"I run an ad awards show. They're imperfect, but vital in creativity's war against mediocrity"

Tim-Lindsay-Dandad.jpgBy Tim Lindsay,
CEO of D&AD

Publicis Groupe's withdrawal from all awards shows for the next 12 months raises some interesting issues about the shows themselves: Are we too big, too greedy, not properly reflective of the industry, inaccessible? Are we still for the creative community that creates the magic and the value in our business? Are we a force for good in the 21st century communications economy?

These are all valid questions that need to be responsibly considered.

Of course, some of this applies more directly to Cannes Lions than it does to the not-for-profit shows; the ones like D&AD (of which I am CEO), the One Club and others that put their surpluses back into the industry in an effort to develop talent, promote real excellence and address big industry issues like lack of diversity and poor gender balance.
To be fair, Cannes does some of this stuff too. But it's a publicly listed company and has to increase its profits every year for its shareholders and executives. It has to chase the money. And the money is now disproportionately in the hands of the technology companies, the ad-tech firms and the big consultancies. You can see them dominating the beach. They're the reason that large parts of the creative community feel that Cannes is no longer for them.

And this is where the bigger issue arising out of this fascinating kerfuffle lies. It's the conflict that appears to some to exist between the forces of technology and all that it drives; and creativity and craft--very neatly symbolized by Publicis Groupe's planned AI platform, Marcel, and the creative community's (mostly) disappointed reaction to it and what it signifies.

Because here's the thing: Tech advances have been of immense benefit to our business, even as they precipitated great change. They have changed the way we live our lives in almost every respect and created new and valuable experiences. But in our world, they're also principally about distribution, enablement and analytics.

A semi-automated, leaden-footed pop-up ad that chases us around the internet because its perpetrators have harvested our social data is still a piece of crap, however cleverly it's been targeted and bought. And there's a lot of it out there. Craft and creativity are as important now as they've always been, perhaps more so. Brilliant ideas beautifully executed will always create better outcomes.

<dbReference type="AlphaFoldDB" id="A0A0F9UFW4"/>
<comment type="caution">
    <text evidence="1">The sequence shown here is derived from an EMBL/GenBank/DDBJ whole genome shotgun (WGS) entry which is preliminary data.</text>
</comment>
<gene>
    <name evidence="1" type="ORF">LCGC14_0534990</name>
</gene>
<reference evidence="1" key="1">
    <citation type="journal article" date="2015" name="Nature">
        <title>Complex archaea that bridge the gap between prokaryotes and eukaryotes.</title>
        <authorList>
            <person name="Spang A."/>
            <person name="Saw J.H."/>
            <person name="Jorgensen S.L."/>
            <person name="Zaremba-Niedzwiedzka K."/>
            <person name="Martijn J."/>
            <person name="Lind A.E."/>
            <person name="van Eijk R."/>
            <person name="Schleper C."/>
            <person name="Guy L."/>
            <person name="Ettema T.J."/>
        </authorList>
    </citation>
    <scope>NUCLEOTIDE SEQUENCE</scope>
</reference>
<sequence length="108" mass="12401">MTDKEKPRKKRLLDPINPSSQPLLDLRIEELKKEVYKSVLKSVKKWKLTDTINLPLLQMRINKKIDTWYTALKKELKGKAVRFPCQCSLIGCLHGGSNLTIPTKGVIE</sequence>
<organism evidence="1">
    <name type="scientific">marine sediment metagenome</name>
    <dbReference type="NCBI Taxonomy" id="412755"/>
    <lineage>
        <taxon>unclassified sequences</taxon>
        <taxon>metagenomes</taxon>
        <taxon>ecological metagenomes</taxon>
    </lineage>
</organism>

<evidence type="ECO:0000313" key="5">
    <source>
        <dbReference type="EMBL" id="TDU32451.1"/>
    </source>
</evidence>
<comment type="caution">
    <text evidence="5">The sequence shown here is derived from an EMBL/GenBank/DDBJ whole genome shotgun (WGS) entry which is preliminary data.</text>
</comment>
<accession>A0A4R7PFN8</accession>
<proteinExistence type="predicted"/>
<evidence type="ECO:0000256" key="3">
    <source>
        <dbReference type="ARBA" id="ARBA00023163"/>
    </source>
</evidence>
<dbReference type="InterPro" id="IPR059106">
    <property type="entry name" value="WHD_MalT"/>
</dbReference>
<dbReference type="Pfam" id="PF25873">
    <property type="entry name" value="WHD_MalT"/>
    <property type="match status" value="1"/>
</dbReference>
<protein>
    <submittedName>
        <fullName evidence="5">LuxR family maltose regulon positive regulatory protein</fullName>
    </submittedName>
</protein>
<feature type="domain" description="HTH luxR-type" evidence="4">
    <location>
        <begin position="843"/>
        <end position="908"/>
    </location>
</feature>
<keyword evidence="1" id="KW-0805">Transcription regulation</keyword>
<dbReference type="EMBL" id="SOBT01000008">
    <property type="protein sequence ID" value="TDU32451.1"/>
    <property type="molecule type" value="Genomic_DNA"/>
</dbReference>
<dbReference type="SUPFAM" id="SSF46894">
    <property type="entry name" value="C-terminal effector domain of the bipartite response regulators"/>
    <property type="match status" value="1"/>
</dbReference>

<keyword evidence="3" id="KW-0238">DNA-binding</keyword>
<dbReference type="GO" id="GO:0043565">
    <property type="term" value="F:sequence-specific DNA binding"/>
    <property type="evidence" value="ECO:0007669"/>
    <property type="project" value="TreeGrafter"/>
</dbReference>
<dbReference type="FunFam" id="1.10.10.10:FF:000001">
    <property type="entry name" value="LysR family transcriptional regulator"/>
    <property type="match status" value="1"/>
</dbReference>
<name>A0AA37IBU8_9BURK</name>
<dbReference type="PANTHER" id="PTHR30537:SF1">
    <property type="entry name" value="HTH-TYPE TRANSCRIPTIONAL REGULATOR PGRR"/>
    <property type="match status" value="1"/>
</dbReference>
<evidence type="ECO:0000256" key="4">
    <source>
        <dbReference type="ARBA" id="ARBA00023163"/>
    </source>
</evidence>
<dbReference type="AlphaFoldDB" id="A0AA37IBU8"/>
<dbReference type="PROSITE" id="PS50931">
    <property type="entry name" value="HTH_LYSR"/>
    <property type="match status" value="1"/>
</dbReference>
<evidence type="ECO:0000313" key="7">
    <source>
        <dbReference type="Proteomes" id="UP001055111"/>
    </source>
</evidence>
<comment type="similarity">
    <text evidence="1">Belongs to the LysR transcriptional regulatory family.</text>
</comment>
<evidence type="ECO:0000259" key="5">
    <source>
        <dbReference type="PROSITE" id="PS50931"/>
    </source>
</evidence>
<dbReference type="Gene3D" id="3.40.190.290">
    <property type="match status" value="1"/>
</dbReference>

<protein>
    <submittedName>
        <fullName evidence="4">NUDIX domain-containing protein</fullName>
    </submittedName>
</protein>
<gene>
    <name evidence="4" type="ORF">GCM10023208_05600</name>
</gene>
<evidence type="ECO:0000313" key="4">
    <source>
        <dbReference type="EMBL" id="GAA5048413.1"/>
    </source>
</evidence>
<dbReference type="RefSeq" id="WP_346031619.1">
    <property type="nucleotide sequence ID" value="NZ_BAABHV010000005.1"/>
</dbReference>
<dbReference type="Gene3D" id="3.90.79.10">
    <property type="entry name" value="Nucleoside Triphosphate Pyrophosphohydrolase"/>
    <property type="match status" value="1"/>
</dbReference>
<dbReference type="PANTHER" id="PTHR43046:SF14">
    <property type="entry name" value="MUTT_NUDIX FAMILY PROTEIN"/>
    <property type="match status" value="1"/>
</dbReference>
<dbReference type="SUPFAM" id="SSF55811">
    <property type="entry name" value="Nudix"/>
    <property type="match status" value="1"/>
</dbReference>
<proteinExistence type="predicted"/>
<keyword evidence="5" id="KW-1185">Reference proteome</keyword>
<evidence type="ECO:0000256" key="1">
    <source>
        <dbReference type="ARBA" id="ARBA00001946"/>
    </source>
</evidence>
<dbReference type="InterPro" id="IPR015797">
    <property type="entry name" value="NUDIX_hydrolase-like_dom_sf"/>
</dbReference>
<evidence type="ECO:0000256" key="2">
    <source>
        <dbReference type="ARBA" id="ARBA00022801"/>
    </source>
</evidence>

And that, folks, is why awards shows matter and why Publicis Groupe is, with respect, making a mistake.

Awards shows challenge and stimulate the industry to do better. They set a bar and a standard. They reward and motivate creative people. They help brilliant new companies break through and brilliant new talents make their name. They are an effective marketing tool. They provide a crucial metric for our business and for our clients. They drive effectiveness. They preserve great work for posterity in order to inspire future generations. They encourage new talent to join our industry and help that talent prosper. They train and nurture our practitioners. In many cases they campaign for a fairer, more sustainable industry in the belief that that's how we will serve our clients better. They encourage innovation, experimentation and risk taking. They are woven into the fabric of our industry and deliver enormous value..

We call this "stimulation, not congratulation," because more of the former and less of the latter is probably appropriate at this interesting time.

So yes, by all means let's take stock and perhaps even thank Publicis Groupe for causing us to pause and reflect. But let's not throw the healthy baby out with the dirty bathwater. The war against mediocrity continues and awards have a crucial part to play.

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